It's the only holiday to honor a number: Pi Day, on 3-14, the beginning digits of the infinite, nonrepeating decimal expansion of $\pi$ = 3.1415926... As the ratio of a circle's circumference to its diameter, $\pi$ is irrational and transcendental--qualities sure to bring a twinkle to any mathematician's eyes. How are people celebrating Pi Day?

- In Rhode Island, the AMS will be holding our annual
*Who Wants to Be a Mathematician*game with local high school students.

- How about some music? Here's Noam Elkies' composition, Steganographic Étude #1, based on the first 244 digits of $\pi$, with an explanation.
- Who came up with Pi Day? Learn about the day's history.
- The Exploratorium in San Francisco hosts events every year
- National Council of Teachers of Math (NCTM) "Pi Day on Pinterest"
- Math Goodies offers lesson plans
- College and university math departments such as Princeton University, Missouri University of Science & Technology, Harvard University, University of Adelaide (Vine videos), and MIT have fun on Pi Day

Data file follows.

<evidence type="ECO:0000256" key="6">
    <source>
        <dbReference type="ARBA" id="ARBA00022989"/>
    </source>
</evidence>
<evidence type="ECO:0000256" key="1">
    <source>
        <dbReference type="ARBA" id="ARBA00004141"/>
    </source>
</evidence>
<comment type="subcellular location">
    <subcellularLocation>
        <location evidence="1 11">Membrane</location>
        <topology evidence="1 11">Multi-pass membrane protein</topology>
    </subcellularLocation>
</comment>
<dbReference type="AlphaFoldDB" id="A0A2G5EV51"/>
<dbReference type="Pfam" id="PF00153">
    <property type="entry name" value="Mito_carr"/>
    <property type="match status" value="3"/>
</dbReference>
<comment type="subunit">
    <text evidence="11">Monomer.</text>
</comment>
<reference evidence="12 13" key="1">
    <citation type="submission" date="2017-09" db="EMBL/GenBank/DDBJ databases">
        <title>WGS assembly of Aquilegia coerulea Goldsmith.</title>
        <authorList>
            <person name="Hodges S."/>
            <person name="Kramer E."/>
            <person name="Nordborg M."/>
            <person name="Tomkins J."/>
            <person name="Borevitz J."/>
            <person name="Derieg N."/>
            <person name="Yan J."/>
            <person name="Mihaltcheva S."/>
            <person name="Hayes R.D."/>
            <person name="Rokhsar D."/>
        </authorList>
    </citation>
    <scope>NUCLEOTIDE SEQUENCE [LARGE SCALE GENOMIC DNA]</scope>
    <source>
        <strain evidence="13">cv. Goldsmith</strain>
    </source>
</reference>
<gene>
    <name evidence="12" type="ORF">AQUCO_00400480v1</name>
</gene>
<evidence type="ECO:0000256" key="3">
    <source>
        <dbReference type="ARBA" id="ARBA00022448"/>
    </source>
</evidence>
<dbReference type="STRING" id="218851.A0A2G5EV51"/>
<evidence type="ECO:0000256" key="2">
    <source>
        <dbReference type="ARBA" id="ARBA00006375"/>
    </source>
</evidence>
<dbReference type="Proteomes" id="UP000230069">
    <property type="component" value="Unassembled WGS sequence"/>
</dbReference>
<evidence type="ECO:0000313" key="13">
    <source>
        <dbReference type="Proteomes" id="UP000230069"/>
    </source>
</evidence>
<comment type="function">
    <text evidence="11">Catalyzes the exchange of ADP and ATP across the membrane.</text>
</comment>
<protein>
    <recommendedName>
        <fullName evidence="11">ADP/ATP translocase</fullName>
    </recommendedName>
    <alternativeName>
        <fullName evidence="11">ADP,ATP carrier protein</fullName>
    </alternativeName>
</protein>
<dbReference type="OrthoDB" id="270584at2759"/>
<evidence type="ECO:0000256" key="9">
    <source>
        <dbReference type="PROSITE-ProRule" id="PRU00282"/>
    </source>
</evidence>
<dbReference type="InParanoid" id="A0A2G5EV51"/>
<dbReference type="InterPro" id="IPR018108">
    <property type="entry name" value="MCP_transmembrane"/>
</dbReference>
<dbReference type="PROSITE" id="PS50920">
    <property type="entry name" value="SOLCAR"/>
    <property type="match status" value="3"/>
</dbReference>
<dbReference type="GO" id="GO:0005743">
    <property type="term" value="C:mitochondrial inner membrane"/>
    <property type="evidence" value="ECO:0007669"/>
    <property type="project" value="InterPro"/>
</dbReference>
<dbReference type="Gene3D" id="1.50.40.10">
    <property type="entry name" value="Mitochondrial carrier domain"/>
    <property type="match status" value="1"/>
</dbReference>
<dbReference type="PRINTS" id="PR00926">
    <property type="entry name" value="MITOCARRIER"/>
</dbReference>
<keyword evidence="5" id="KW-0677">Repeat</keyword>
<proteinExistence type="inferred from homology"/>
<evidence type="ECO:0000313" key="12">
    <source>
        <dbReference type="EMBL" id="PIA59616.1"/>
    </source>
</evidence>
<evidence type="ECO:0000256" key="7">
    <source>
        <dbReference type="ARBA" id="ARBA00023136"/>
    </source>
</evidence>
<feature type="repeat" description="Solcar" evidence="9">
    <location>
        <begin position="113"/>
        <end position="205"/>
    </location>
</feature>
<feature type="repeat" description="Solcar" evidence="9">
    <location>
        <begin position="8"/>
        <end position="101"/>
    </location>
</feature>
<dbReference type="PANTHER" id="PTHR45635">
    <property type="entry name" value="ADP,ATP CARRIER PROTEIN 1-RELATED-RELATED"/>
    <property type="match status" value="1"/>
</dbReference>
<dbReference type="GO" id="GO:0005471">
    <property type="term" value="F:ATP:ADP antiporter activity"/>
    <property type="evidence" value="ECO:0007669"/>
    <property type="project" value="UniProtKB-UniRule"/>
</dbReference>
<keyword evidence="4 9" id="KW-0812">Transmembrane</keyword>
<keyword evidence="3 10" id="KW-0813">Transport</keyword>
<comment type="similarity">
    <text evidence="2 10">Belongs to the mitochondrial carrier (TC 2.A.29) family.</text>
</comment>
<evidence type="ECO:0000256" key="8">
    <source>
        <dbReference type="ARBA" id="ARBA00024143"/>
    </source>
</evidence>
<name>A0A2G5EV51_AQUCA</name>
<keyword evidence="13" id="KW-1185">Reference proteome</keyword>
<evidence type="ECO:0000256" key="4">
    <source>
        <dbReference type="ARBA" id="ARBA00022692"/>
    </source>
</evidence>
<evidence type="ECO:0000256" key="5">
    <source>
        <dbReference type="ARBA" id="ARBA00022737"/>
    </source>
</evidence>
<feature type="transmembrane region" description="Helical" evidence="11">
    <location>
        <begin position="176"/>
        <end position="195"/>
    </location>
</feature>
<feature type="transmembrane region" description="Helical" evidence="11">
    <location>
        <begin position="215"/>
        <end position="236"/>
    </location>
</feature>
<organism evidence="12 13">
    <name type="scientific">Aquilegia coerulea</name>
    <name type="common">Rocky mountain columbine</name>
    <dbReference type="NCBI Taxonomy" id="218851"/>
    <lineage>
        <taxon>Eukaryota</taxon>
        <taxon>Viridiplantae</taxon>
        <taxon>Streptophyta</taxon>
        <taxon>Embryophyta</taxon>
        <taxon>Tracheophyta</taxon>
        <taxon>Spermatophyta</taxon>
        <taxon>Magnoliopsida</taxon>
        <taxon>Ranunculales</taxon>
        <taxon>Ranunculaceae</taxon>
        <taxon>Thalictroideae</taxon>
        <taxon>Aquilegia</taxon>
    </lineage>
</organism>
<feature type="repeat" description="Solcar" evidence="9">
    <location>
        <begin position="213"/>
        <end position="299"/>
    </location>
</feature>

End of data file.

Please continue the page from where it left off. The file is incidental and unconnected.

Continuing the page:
- Uppsala University (Sweden) student memorizes and writes 3141 digits of $\pi$.
- Raytheon's Math Moves U celebrates Pi Day. Make a pie!
- See Happy Pi Day video on YouTube. Dr Eugenia Cheng, from the University of Sheffield, explains what Pi is, what it's useful for, and demonstrates a trick to remembering it.
- Read more about Pi Day on AMS Blogs:
*The Pi Day Link Roundup of the Century*, by Evelyn Lamb,*Pi Day and Other Math Holidays*, by Maya Sharma, and*The Ubiquity of Pi Day: It’s Not Just for Math Geeks*, by Edray Goins. - Search Twitter for hashtag #PiDay to see lots more Pi Day celebrations around the world

Email the AMS Public Awareness Office

From *The Self-Referential Cookbook*: the first 13 digits of Pi (last displayed digit rounded).